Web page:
Carl Icahn dropped his $5.39-billion takeover bid for Mylan Laboratories Inc. and offered to sell his shares after U.S. regulators opened a probe of a Mylan pain patch that was linked to 120 deaths.
“It would be difficult to win a proxy fight with the stock trading at the current levels,” Icahn’s High River investment group said Monday. “As previously stated, Mr. Icahn did not wish to be a passive investor in this company.”
The billionaire investor will make a profit of at least 14% on his 26.3 million shares. He may gain $62.7 million under Mylan’s share-repurchase program, based on the firm’s statement Sunday that it probably would buy 24.7 million at $19.50 each. Icahn also would have collected $1.6 million in dividends paid Friday after Mylan doubled the quarterly rate and $1.6 million for the two previous quarters.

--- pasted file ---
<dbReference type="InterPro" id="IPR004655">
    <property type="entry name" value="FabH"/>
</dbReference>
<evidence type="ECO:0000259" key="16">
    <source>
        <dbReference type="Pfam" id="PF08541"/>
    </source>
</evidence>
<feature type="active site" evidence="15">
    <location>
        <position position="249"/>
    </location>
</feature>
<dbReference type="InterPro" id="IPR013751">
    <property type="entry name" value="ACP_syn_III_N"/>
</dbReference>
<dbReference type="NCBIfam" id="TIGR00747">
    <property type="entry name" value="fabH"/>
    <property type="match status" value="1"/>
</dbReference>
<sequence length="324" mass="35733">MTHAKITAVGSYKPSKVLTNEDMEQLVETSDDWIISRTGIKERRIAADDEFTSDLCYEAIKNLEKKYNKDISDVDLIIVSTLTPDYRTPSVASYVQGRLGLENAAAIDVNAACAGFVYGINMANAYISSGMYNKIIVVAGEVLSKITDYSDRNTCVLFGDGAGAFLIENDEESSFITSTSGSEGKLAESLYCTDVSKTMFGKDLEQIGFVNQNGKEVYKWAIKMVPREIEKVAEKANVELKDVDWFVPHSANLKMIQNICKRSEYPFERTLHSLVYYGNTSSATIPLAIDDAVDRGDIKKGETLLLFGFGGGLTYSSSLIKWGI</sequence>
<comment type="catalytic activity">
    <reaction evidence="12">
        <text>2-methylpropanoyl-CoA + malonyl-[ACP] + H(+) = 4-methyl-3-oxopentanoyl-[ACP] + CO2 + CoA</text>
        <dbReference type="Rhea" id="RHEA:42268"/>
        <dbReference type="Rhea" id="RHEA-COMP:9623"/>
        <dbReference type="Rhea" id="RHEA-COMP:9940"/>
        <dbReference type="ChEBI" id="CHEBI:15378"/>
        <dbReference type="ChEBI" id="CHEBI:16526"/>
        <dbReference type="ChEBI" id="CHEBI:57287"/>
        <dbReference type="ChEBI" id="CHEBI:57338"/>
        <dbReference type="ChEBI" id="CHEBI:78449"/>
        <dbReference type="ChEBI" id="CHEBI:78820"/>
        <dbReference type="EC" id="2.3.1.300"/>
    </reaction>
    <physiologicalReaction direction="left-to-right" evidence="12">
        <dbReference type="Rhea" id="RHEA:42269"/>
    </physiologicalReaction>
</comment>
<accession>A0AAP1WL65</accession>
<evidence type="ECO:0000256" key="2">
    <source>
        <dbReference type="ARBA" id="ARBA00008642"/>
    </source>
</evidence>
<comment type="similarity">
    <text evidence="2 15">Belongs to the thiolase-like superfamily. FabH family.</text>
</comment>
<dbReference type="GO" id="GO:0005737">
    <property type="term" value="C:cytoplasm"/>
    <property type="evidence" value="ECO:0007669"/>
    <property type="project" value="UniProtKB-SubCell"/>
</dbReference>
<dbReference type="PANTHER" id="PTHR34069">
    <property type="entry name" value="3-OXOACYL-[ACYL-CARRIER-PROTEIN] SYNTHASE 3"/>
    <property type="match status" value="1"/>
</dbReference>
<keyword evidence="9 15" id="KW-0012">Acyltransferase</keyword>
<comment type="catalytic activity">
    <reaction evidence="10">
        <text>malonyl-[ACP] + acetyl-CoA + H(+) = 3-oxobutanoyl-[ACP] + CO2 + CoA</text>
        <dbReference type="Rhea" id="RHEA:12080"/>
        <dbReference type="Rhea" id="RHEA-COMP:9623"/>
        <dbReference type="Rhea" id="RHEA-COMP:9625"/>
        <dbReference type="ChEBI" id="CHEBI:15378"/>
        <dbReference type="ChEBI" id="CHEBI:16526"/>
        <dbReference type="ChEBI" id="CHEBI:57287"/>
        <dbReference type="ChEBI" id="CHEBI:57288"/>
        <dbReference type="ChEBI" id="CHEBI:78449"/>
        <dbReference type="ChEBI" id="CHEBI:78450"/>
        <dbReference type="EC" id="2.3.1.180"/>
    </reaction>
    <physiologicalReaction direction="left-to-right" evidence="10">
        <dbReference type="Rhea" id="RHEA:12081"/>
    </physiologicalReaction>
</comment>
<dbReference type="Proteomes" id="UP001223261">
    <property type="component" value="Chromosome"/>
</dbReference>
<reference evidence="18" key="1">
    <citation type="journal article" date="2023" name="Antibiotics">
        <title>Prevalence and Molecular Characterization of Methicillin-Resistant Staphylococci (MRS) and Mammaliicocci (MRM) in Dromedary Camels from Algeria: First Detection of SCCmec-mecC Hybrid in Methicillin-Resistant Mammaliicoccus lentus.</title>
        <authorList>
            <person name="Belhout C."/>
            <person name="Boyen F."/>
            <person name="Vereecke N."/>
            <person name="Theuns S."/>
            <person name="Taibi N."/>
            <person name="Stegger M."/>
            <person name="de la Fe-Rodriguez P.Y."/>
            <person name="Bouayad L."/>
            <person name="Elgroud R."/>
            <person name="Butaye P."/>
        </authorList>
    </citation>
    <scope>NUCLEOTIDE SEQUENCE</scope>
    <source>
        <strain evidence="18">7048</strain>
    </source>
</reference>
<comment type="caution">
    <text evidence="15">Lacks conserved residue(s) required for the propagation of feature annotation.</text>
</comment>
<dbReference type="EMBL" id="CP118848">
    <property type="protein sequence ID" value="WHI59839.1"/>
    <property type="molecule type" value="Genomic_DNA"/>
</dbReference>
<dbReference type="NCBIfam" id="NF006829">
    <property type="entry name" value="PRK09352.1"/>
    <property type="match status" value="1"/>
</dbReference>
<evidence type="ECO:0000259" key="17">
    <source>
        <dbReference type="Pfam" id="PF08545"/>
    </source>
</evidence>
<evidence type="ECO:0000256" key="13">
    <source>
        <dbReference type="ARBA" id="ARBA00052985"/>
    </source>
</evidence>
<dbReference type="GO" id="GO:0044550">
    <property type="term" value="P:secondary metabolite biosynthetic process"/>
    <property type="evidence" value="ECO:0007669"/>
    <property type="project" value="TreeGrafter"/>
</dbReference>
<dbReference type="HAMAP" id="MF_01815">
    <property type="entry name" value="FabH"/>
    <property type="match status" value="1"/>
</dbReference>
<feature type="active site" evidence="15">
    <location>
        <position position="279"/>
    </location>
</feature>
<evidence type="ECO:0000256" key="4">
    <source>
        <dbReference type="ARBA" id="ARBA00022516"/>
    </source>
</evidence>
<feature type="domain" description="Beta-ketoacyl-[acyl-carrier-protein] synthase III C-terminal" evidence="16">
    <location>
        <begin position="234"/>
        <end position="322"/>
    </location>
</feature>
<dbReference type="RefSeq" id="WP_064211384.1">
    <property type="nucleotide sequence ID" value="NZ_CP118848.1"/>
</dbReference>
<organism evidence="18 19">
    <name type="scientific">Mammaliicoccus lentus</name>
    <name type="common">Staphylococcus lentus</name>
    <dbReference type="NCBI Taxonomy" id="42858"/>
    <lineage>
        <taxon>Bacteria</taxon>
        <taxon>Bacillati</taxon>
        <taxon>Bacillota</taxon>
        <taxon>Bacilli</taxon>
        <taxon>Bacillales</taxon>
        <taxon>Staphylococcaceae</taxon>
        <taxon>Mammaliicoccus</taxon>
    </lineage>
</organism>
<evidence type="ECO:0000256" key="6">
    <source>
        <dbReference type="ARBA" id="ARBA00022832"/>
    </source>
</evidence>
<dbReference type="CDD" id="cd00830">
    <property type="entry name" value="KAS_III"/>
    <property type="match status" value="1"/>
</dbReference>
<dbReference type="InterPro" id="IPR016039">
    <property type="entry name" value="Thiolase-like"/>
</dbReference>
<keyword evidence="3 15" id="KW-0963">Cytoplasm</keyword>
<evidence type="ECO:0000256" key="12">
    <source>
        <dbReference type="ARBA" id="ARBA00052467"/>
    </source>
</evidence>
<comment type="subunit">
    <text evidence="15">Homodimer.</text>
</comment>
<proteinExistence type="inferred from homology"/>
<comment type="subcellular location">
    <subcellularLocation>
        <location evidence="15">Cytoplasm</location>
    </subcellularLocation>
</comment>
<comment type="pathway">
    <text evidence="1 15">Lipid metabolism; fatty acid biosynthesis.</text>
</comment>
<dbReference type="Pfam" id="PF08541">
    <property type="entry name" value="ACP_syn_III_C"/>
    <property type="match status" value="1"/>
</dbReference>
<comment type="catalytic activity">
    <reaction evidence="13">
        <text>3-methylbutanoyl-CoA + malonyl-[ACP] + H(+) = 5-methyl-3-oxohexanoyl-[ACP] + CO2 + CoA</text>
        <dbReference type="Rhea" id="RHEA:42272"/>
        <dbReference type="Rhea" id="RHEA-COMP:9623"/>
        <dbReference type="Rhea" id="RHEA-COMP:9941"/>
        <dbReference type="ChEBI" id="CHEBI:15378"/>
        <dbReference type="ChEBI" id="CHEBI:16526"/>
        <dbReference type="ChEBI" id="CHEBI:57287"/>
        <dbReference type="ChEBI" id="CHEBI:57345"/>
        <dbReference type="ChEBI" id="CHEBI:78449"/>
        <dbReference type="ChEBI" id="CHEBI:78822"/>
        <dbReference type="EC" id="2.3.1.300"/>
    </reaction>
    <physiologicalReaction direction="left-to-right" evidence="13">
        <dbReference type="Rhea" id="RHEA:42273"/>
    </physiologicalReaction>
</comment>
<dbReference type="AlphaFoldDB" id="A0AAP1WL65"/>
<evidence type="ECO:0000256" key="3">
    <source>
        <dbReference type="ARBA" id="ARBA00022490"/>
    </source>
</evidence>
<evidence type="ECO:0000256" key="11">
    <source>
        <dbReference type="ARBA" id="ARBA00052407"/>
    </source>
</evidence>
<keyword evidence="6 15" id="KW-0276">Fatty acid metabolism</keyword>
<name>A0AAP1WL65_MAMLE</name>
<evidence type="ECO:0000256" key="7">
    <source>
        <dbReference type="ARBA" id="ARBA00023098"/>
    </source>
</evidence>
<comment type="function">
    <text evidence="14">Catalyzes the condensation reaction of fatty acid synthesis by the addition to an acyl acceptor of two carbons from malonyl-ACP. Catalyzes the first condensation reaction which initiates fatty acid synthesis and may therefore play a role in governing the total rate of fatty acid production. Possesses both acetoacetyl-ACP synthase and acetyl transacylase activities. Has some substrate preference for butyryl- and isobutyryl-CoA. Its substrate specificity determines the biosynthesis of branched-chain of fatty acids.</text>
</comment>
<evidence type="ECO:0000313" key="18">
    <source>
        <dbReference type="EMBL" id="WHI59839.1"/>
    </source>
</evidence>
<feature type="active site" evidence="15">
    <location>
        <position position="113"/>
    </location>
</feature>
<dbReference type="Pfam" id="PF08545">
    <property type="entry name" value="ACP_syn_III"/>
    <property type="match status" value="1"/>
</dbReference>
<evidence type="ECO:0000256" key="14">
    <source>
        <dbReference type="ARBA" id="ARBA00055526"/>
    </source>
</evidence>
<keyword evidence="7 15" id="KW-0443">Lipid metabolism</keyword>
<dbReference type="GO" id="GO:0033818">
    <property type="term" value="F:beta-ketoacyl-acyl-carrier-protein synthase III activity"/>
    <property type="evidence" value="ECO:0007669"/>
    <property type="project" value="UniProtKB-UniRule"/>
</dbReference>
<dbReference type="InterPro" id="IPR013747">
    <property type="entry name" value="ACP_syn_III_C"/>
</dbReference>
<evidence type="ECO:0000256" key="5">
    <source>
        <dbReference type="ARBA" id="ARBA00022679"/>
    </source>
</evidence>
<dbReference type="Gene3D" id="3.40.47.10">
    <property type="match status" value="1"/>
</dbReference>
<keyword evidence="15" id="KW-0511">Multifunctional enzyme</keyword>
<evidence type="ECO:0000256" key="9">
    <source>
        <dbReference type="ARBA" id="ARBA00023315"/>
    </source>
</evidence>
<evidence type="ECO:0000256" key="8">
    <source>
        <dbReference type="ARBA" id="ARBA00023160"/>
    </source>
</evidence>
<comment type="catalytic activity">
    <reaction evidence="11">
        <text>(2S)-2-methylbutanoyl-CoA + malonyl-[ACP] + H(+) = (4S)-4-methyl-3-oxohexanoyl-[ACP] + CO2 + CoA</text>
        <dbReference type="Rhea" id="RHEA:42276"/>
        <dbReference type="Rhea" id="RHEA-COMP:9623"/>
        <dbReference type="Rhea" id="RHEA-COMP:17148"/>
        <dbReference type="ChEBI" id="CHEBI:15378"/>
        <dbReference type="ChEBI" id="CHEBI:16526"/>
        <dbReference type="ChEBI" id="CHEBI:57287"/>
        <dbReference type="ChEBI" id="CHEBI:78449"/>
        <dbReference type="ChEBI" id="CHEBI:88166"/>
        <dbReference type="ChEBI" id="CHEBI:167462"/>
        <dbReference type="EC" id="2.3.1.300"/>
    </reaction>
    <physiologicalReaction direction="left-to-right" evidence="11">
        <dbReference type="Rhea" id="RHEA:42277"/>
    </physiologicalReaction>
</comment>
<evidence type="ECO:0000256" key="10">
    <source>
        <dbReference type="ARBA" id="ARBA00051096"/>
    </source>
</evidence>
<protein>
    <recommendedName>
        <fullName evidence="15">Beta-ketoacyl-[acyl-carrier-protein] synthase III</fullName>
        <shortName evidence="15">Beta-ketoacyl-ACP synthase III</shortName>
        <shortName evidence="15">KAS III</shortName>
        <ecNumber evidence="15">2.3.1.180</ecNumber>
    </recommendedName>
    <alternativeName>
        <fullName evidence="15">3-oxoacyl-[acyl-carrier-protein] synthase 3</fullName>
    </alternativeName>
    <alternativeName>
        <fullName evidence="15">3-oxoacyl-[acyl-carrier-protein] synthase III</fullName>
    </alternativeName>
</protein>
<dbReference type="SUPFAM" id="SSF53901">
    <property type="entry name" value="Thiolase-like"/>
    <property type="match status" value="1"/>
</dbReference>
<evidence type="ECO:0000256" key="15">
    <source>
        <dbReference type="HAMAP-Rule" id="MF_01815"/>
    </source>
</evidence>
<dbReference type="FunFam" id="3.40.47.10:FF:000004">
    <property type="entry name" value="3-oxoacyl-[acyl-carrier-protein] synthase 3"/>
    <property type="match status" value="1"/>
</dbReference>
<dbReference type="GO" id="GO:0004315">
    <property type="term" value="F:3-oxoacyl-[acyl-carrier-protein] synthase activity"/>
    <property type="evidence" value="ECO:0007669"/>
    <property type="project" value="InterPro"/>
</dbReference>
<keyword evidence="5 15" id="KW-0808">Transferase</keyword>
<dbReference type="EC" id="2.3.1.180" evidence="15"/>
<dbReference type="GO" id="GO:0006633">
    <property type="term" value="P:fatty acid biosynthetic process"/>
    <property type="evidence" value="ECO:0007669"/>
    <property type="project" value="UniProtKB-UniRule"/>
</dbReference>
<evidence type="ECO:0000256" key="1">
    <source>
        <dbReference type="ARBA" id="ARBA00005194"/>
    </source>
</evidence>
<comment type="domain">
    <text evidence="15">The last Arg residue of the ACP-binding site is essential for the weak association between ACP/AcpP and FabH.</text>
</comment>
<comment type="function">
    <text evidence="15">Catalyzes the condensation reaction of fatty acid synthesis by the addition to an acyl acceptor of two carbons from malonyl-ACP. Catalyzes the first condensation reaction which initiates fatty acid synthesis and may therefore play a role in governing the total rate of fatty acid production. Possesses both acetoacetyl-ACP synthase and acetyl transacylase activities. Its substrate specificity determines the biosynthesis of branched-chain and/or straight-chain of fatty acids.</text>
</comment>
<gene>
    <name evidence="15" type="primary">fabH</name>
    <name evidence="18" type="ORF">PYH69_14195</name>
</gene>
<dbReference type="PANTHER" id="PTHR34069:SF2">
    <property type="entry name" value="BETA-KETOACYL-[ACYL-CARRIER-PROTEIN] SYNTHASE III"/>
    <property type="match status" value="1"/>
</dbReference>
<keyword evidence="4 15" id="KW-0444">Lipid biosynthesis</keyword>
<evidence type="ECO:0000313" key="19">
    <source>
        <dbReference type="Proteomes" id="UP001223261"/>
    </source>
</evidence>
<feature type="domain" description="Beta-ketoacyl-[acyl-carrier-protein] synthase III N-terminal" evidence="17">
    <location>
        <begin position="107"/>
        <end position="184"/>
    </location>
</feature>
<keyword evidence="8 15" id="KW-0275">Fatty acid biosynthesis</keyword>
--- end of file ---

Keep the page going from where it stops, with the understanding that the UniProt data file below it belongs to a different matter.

The Food and Drug Administration said Friday that painkiller patches sold by Mylan and Johnson & Johnson might be linked to 120 reports of patients who died using the products. Mylan won approval in January to market a generic version of J&J;'s Duragesic pain relief patch. The products contain fentanyl, a morphine-like drug.
Shares of Canonsburg, Pa.-based Mylan fell $1.02 to $18.38.